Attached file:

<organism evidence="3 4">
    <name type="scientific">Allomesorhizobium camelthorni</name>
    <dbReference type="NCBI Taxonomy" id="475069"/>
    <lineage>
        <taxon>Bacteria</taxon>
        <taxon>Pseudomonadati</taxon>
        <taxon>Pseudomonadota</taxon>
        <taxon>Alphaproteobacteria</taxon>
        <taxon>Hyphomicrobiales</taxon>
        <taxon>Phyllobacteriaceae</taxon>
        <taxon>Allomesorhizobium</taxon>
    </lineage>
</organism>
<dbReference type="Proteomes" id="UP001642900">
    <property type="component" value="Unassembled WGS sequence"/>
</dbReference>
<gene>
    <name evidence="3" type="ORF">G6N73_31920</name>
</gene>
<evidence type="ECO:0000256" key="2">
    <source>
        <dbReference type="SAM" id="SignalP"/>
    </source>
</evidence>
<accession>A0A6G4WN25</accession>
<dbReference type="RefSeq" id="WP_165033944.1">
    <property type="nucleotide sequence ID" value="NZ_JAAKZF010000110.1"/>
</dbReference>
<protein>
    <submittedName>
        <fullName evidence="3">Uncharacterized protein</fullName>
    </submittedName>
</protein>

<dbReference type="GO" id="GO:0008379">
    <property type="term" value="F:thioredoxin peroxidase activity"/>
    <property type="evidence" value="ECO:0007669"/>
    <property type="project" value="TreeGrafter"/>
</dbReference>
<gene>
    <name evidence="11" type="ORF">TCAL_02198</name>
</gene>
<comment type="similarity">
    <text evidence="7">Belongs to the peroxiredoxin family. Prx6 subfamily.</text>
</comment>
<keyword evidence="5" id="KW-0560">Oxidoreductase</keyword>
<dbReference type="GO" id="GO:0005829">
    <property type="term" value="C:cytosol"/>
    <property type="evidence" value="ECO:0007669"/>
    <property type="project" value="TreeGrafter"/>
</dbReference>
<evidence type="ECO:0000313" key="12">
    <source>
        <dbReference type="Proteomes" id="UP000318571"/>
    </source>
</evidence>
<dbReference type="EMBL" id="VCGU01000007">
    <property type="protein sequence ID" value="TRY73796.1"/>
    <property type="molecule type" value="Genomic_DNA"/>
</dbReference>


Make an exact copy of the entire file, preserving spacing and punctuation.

<organism evidence="3 4">
    <name type="scientific">Allomesorhizobium camelthorni</name>
    <dbReference type="NCBI Taxonomy" id="475069"/>
    <lineage>
        <taxon>Bacteria</taxon>
        <taxon>Pseudomonadati</taxon>
        <taxon>Pseudomonadota</taxon>
        <taxon>Alphaproteobacteria</taxon>
        <taxon>Hyphomicrobiales</taxon>
        <taxon>Phyllobacteriaceae</taxon>
        <taxon>Allomesorhizobium</taxon>
    </lineage>
</organism>
<dbReference type="Proteomes" id="UP001642900">
    <property type="component" value="Unassembled WGS sequence"/>
</dbReference>
<gene>
    <name evidence="3" type="ORF">G6N73_31920</name>
</gene>
<evidence type="ECO:0000256" key="2">
    <source>
        <dbReference type="SAM" id="SignalP"/>
    </source>
</evidence>
<accession>A0A6G4WN25</accession>
<dbReference type="RefSeq" id="WP_165033944.1">
    <property type="nucleotide sequence ID" value="NZ_JAAKZF010000110.1"/>
</dbReference>
<protein>
    <submittedName>
        <fullName evidence="3">Uncharacterized protein</fullName>
    </submittedName>
</protein>

<dbReference type="GO" id="GO:0008379">
    <property type="term" value="F:thioredoxin peroxidase activity"/>
    <property type="evidence" value="ECO:0007669"/>
    <property type="project" value="TreeGrafter"/>
</dbReference>
<gene>
    <name evidence="11" type="ORF">TCAL_02198</name>
</gene>
<comment type="similarity">
    <text evidence="7">Belongs to the peroxiredoxin family. Prx6 subfamily.</text>
</comment>
<keyword evidence="5" id="KW-0560">Oxidoreductase</keyword>
<dbReference type="GO" id="GO:0005829">
    <property type="term" value="C:cytosol"/>
    <property type="evidence" value="ECO:0007669"/>
    <property type="project" value="TreeGrafter"/>
</dbReference>
<evidence type="ECO:0000313" key="12">
    <source>
        <dbReference type="Proteomes" id="UP000318571"/>
    </source>
</evidence>
<dbReference type="EMBL" id="VCGU01000007">
    <property type="protein sequence ID" value="TRY73796.1"/>
    <property type="molecule type" value="Genomic_DNA"/>
</dbReference>